We share a common nationality. We are citizens of the Kingdom of Heaven. We are both sojourners, people traveling through, because this world – the Kingdom of This World – is not where we are from, nor is it where we are headed.
Our bodies live here.
But, by grace through faith in Jesus, our souls are heaven-bound.

Which leads me to some questions for myself:

Why do I expect people who do not share my citizenship in The Kingdom of Heaven to act and think like they do? Why am I disappointed when they don’t understand?

And since citizenship in God’s Kingdom is open to ALL people, why do I not share that good news more freely with those who have no hope? If I really believe that all of this life ends in one of two destinations, Heaven or Hell, why am I not more boldly proclaiming that Heaven is available to all who will put their trust in Jesus?

As I live out my days as a foreigner here, do I look like – sound like – act like – a person who is not from here? Do my actions, my words, my updates and posts reflect that I am a stranger here?

What can I do to help myself remember my true Home, my citizenship in the Kingdom of Heaven, more consistently?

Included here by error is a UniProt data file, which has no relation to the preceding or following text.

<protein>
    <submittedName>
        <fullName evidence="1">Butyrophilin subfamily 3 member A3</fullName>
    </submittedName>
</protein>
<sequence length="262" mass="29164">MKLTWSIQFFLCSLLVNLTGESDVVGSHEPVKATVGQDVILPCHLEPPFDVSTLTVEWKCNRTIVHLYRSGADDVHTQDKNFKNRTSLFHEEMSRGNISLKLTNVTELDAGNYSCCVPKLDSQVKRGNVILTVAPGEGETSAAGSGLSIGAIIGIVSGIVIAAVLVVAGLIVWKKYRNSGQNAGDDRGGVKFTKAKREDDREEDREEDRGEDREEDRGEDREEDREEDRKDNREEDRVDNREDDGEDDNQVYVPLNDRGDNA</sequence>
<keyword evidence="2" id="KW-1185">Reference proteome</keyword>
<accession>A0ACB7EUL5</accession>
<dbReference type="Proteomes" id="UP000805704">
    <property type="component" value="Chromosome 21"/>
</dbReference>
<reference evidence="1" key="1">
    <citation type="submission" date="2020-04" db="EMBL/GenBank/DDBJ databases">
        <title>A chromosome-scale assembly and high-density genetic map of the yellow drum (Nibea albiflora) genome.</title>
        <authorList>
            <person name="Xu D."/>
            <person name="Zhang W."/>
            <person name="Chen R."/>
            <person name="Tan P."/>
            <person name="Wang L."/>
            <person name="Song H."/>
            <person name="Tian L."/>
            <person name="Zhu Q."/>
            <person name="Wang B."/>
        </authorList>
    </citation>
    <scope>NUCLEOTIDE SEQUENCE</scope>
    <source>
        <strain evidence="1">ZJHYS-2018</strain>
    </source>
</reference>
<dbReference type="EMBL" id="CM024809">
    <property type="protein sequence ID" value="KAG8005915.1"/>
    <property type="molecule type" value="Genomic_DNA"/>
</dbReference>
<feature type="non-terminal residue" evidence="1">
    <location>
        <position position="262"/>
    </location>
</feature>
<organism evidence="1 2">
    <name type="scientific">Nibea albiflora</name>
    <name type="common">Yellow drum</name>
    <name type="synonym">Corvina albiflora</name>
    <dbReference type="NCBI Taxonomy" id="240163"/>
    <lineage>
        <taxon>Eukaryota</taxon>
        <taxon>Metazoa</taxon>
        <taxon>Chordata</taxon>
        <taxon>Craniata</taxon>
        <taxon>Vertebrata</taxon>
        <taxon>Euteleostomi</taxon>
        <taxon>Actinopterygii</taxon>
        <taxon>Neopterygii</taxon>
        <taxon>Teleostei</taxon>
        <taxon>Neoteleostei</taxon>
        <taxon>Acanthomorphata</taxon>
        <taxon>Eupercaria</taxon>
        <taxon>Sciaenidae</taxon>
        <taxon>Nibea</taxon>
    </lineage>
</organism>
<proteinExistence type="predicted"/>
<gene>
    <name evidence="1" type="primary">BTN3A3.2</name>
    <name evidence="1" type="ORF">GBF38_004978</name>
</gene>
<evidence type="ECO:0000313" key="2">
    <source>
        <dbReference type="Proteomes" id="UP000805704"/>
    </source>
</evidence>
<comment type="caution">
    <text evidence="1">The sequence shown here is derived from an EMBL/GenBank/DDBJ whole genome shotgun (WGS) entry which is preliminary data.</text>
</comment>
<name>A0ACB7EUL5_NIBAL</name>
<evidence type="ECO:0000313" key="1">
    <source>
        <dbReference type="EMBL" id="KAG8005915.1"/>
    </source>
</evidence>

My prayer today:
To the Eternal King, the One Who Sits Upon the Throne, God Most High;
You are holy, perfect, just and good. You are merciful, gracious and kind.
I come boldly before Your Throne of Grace, not because I am worthy, but because I claim the gift You have given, forgiveness for my sins because Jesus took the penalty for them on the cross when he died.

Today I once again pledge my allegiance to Your Kingdom.
I bow before You, laying down before Your throne all that concerns me today.
I ask that You would give me Your eyes to see Your agenda, Your desires, Your plan, Your will. Help me to only pick up what concerns YOU today.
I ask that You would cause Your Kingdom to come on earth, even as it is in heaven.

I thank You that, as my Sovereign King, You will provide all I need today – both the physical, material things like food, and the deeper, intangible things like love for my neighbor and forgiveness for those who have harmed me.
May I live this day in the Truth of what and who I am – a citizen of Your Kingdom, deeply loved and on a mission for You, the King of all Kings.
For Yours – and not mine – is The Kingdom, The Power, and the Glory forever and ever.